1955Vörös Lobogó Hungarycollapse of the Austro-Hungarian Empire. The centre of this idea were the Central European countries
1956Vasas Budapest Hungarythat, at this time, were still leading in continental Football. In the early 1920s they introduced – as first
1957Vasas Budapest Hungarycontinental nations – professional leagues. Austria started in 1924, followed by Hungary in 1925 and
1958 (2)Red Star Belgrade YugoslaviaCzechoslovakia in 1926. In order to strengthen the dominance of these countries in European football and
1959Budapest Honvéd FC Hungaryto financially support the professional clubs, the introduction of the Mitropacup was decided on a meeting
1960 (3)Hungary Hungaryin Venice in July 17th, following the initiative of the head of the Austrian Football Association (ÖFB) Hugo
1961Bologna F.C. 1909 ItalyMeisl. Moreover, the creation of a European Cup for national teams – that unlike the Challenge Cup and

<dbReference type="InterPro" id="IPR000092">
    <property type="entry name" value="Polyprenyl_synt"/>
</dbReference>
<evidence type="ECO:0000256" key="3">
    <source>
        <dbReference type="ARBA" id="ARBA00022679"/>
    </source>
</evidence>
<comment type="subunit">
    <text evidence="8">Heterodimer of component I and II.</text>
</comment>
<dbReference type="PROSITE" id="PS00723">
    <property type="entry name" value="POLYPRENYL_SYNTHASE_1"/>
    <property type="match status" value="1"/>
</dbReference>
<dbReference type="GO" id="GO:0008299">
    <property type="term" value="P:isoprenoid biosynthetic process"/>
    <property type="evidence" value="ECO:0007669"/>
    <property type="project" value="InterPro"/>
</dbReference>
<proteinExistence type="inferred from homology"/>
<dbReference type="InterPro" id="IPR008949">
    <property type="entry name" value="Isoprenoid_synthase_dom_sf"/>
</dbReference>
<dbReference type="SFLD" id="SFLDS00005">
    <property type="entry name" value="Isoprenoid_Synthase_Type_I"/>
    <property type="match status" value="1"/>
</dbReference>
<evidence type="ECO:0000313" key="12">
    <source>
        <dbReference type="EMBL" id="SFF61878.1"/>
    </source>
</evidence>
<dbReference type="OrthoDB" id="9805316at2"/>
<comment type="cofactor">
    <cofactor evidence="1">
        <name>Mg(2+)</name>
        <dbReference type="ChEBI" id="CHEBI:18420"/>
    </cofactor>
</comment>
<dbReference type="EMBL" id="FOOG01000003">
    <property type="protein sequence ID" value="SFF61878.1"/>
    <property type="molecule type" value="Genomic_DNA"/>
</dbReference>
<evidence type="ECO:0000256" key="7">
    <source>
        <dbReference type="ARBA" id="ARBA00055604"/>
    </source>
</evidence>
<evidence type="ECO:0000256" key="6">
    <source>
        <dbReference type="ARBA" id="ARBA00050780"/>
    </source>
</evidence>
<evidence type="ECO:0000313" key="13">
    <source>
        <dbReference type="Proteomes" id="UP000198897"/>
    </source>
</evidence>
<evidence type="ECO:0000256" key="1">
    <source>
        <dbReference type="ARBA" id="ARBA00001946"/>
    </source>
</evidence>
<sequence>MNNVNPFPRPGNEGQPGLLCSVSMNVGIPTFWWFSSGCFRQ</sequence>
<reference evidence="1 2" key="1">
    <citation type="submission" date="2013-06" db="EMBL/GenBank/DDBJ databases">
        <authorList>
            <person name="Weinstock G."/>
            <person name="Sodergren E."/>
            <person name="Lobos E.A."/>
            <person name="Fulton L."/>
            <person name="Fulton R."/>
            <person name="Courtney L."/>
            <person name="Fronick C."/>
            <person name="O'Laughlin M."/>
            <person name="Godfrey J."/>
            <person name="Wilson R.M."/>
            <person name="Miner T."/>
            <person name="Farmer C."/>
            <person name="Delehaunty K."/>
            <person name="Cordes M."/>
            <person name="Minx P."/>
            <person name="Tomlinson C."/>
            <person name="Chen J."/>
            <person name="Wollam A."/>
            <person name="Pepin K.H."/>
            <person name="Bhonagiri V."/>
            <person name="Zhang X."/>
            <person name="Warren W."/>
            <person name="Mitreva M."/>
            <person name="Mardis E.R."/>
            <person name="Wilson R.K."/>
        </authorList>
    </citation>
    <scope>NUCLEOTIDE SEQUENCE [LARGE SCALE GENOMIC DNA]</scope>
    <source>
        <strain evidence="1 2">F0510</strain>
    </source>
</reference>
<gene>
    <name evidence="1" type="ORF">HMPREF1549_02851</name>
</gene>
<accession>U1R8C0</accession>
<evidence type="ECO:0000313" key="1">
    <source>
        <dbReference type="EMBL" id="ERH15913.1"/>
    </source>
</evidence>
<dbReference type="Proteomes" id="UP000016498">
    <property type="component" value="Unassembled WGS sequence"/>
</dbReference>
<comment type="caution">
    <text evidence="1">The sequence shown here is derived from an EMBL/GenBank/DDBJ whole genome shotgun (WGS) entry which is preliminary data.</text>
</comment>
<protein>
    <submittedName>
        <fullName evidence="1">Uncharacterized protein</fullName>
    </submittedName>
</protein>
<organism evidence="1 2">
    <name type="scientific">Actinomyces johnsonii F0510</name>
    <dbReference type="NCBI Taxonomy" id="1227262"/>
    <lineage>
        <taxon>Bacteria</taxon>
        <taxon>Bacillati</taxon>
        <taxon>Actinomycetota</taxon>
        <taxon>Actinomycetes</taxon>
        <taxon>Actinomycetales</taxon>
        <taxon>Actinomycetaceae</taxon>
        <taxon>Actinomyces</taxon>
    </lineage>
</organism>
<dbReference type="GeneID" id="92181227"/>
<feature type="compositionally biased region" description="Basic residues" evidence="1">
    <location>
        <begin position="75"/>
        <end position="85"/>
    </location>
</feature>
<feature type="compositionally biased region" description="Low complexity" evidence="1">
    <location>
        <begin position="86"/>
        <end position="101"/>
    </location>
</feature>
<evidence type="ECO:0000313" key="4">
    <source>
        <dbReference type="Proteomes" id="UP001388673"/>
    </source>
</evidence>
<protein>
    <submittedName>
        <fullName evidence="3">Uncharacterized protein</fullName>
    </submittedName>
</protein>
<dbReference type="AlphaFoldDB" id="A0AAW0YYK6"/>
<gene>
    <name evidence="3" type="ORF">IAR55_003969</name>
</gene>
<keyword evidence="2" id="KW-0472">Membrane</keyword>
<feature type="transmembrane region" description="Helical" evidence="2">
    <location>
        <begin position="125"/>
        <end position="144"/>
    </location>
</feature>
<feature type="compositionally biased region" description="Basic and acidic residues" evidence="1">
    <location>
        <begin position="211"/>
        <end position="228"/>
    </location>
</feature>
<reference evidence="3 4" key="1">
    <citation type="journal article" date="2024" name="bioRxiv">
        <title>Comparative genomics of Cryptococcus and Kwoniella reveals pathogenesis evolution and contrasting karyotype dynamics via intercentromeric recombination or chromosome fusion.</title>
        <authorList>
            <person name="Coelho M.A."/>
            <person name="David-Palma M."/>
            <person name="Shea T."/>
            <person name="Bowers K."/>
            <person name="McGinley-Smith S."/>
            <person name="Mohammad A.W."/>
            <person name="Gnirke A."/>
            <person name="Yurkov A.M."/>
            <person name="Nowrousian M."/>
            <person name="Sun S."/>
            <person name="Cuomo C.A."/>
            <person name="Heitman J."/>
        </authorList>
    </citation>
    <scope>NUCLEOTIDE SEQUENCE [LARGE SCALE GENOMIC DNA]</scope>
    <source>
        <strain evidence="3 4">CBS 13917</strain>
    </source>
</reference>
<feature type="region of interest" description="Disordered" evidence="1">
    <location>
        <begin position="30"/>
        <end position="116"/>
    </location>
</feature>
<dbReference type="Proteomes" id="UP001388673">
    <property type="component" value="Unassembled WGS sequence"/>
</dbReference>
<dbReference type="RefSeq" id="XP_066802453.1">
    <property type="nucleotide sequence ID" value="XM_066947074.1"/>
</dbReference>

1962Vasas Budapest Hungarythe Mitropa Cup would not be annual – was also part of the agreement. The first matches were played on
1963MTK Budapest HungaryAugust 14 of that year. The competition was between the top professional teams of Central Europe.
1964AC Sparta Praha  Czechoslovakia
1965Vasas Budapest HungaryInitially two teams each from Austria, Hungary, Czechoslovakia and the Kingdom of Serbs, Croats and
1966AC Fiorentina ItalySlovenes entered, competing in a knock-out competition. The countries involved could either send their
1967Spartak Trnava  Czechoslovakiarespective league winners and runners-up, or league winners and cup winners to take part. The first
1968Red Star Belgrade Yugoslaviawinners were the Czech side, AC Sparta Prague. In 1929 Italian teams replaced the Yugoslavian ones.
1969Inter Bratislava  Czechoslovakia
1970Vasas Budapest HungaryThe competition was expanded to four teams from each of the competing countries in 1934. Other
1971NK Čelik Zenica Yugoslaviacountries were invited to participate – Switzerland in 1936, and Romania, Switzerland and Yugoslavia in